History changed because of a migraine?

August 12, 2008 at 9:22 pm 1 comment


by Loraine Ritchey thatwb@yahoo.com

Hopefully not! Tuesday an intrepid little band under the leadership of CVSI’s Diane Wargo Medina went about learning how to preserve the crumbling headstones of Lorain’s founding families.

I had one of my “migraines” the kind that send you into the dark abyss. In the middle of my journey through hell -a newspaper called ( I bet the reporter thought I was drunk at the very least) asking about Lorain’s cemetery. I am not sure I made much sense and as soon as I was able I rushed to the computer to double check the facts I had given. I think I was alright- but I thought a reprisal of Lorain’s history and a reminder may be in order : From Deja Vu Two

Through the years Lorain’s main sources for Charleston Village have been The Black River Historical Society, Lorain Public Library System and Diane Medina. Between these resources we have been able to get a picture of Lorain’s beginnings.

“Lorain In Retrospect “ an address circa 1926 to the Lorain Real Estate Board given by J.J. Meyer states:

Dawn Era: In searching for records we encounter an inexplicable contrast between the meagerness of local recordings, compared with the vast stores of written history and folklore general in the Western Reserve……..

But here – (ed Lorain) nary a line about hearing the boom of Oliver Hazard Perry’s cannon on that eventful September 10th, 1813 only 35 miles distant, so plainly heard at Cleveland, 30 miles further away, with a distant relative of the hero of the event conducting a trading post here”

However, the History of Lorain, Ohio, (Chronology to 1879 -compiled by the Lorain Public Library) seems to disagree as they do mention the following

Guns of the Battle of Lake Erie can be heard at Black River on September 10, 1813.

It seems the community on the Black River was probably more concerned with living the history rather than noting it. A History of Lorain by J.B. Nichols-1924

A removal into the depths of the Ohio woods, where a man was directly placed face to face with primitive conditions, brought him at once to the practical contemplation of his problem and the solution was in his own hands; food, shelter, raiment. Here was the earth, whose soil was to furnish bread and clothing, but it was covered with a thick growth of great trees to be removed before it could be planted. Their trunks and barks must be converted into houses.

A temporary supply of food was carried by the immigrant with him. In making his way to his purchase he pursued the trail that led nearest to it, and, with his ax, opened the rest of the way. The point gained, the same implement cut down and prepared the tree trunks for the first cabin, which the hands of the whole party, women and children as well, helped to place in the low crude walls of the primitive structure, while the bark of the basswood and elm made the cover. Doorless, floorless, windowless, chimneyless, the pioneer eagerly took possession of his cheerless cabin.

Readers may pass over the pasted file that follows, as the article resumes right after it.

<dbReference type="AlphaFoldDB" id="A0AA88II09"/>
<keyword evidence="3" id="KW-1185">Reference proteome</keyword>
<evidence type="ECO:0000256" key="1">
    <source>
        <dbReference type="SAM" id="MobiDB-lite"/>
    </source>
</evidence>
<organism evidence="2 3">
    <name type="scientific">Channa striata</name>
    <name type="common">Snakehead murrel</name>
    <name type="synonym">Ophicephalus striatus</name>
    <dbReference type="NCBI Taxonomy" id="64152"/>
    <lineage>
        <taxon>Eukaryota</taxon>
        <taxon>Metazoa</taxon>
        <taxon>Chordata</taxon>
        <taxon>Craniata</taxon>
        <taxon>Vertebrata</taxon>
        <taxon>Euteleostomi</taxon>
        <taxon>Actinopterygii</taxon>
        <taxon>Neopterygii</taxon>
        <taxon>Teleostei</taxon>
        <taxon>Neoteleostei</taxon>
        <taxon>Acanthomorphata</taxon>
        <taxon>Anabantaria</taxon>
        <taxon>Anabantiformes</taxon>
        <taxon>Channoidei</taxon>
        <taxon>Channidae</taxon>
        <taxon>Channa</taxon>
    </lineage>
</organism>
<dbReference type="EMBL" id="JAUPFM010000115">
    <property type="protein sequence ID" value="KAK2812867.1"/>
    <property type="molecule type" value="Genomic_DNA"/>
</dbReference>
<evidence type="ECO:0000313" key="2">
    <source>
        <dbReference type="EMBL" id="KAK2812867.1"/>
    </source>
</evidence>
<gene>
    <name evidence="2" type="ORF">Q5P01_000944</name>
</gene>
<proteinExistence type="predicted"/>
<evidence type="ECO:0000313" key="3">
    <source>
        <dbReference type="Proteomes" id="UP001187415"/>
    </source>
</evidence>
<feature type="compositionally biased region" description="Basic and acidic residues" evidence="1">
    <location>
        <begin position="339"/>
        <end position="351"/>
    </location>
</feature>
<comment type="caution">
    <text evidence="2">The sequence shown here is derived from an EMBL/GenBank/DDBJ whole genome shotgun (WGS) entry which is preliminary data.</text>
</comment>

Thousands of them within 70 years were built and occupied in the Lorain woods. Men and women lived in them there; and children – all the elders of the new generation – were born in them. Death came in them there; and there young women became brides and dwelt the happy wives of happy husbands. Of all the dwellings in the woods, scarcely the site of one can now be identified. Next to the erection of their own cabin, the most important event was the arrival of another family in the woods and the erection of their dwelling received the joyous help of every male within 10 miles of it.

Mr. Meyer continues:

“(Lorain) content(s) itself with the scant available records of this period, preceding the 16th day of July 1834, when a tiny map somewhat crude according to present day standards (1926) was presented to the county recorder for public record “

This was the Durand Map of May 10th 1834

Mr. Meyer refers to this as “our corporate birth certificate”
ED NOTE: it was Barna Meeker’s headstone and Daniel Baldwins that were in such a terrible state.
On July 2nd 1834 Conrad and Abigail Reid, Daniel and Sophia Baldwin, Quartus and Elizabeth Gilmore, Barna Meeker and Ann Meeker appeared before Frederick Whittlesesy (Justice of the Peace) and acknowledge the map to be a true plat of the town.
Mr. Meyer continued:

“You may have observed the unusual procedure pertaining such a certificate minus the NAME, as evidenced in this case. The recording of a nameless town plat, whose survey began at the north corner of a square with sides facing east, west, south and north, would indeed require the co-operation of an obliging recorder of this day and age”….

What then was the motive of these four enterprising spirits who, with their spouses, attested with their signatures to Lorain’s nameless infant townsite?

To be continued………..

Entry filed under: city of lorain, history.

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1 Comment Add your own

  • 1. renee dore  |  August 13, 2008 at 4:00 am

    That was a lot to post Loraine, and thanks for doing so with having such a bad day.There’s so much info to cover about this little village area. It amazes me. Diane amazes me… her passion & perseverance to keep on with this project. What great results in honor of these these old settlers who are so long gone and almost forgotten. Renee

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